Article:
Identifying Relative Clauses

Some relative clauses identify or classify nouns: they tell us which person or thing, or which kind of person or thing, is meant. These are called identifying, defining or restrictive relative clauses.

Consider the example given below.

  • People who take physical exercise live longer.

Here the relative clause is who take physical exercise. This relative clause is identifying, since it is required for identification: without it, we would have only People live longer, which does not identify the people under discussion.

Other examples are given below.

  • The restaurant which we visited last night was pretty good.
  • Paris is a city I have always wanted to visit.
  • She married a man that she met on a bus.

Identifying relative clauses usually follow immediately after the nouns that they modify, without a break: they are not separated by commas in writing. This is because the noun would be incomplete without the relative clause, and the sentence would make no sense or have a different meaning.

A non-defining relative clause is not required for identification. It serves only to provide additional information. Non-identifying clauses are normally separated by commas.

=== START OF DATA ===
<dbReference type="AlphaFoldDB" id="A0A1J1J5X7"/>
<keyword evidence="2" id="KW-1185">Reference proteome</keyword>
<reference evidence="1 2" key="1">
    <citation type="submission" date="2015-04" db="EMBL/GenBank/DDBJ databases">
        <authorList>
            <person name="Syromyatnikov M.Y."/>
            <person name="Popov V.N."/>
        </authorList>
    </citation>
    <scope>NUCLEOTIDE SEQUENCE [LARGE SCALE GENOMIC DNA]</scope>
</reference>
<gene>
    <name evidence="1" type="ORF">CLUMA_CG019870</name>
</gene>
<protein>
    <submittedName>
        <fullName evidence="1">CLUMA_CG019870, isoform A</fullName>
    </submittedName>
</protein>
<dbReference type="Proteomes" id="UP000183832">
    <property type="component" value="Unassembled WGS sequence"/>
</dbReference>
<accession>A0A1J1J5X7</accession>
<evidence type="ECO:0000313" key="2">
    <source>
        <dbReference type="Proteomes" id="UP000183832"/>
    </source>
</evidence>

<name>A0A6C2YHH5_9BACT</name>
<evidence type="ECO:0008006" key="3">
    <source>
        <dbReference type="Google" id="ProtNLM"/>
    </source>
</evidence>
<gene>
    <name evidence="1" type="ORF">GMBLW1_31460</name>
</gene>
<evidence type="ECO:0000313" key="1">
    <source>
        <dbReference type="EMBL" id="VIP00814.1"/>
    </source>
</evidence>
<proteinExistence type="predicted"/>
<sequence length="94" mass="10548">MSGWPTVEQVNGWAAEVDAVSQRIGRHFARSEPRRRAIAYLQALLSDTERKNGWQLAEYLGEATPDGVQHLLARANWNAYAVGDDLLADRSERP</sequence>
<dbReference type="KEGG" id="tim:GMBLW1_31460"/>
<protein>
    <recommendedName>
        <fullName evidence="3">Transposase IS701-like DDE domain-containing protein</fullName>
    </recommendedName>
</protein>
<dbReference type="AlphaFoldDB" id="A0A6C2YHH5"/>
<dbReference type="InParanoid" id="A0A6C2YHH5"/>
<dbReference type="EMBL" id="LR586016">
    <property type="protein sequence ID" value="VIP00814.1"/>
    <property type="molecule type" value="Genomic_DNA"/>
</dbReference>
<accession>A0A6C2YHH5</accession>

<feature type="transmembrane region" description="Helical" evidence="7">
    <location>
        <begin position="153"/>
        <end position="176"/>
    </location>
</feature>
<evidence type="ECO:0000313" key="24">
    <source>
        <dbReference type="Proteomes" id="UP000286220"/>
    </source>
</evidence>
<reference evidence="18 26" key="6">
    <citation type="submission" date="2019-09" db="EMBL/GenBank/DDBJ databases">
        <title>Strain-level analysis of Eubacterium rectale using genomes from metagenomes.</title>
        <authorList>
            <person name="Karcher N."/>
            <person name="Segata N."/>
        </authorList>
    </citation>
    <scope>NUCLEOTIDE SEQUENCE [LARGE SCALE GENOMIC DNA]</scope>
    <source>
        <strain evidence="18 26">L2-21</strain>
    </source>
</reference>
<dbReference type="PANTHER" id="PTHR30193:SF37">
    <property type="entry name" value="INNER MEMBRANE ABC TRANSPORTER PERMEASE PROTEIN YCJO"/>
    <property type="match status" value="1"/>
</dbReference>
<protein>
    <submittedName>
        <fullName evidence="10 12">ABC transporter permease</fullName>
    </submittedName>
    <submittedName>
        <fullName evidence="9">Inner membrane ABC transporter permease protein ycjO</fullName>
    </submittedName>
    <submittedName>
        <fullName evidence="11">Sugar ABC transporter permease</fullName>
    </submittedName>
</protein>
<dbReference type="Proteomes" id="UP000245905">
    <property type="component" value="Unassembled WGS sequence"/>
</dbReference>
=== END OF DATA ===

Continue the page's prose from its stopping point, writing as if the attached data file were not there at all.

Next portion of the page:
• Janet, who does my hair, has moved to another hairdresser’s.

Here the relative clause is who does my hair. This relative clause is non-identifying, since it is not required to identify Janet: it merely provides additional information.

Another example is given below.

  • She married a smart architect from Beijing, whom she met on a bus.

That

That is common as a relative pronoun in identifying clauses. It can refer to things and in an informal style to people.

  • This is the boy that won the first prize. (OR … who won the first prize.)
  • Here is the man that I told you of. (OR … of whom I told you.)

In non-identifying clauses, that is unusual.

  • This is John, who won the first prize. (BUT NOT This is John, that won the first prize.)

In identifying relative clauses, we often leave out object pronouns. In non-identifying clauses this is not possible.

  • I still remember the men (whom) I knew in my youth. (identifying)
  • Be loyal to the friends (that) you have. (identifying)
  • I feel sorry for the man (whom) she married.
  • She went to work with my cousin, whom she later married. (NOT She went to work with my cousin, she later married.)
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Manjusha Nambiar

Hi, I am Manjusha. This is my blog where I give English grammar lessons and worksheets.

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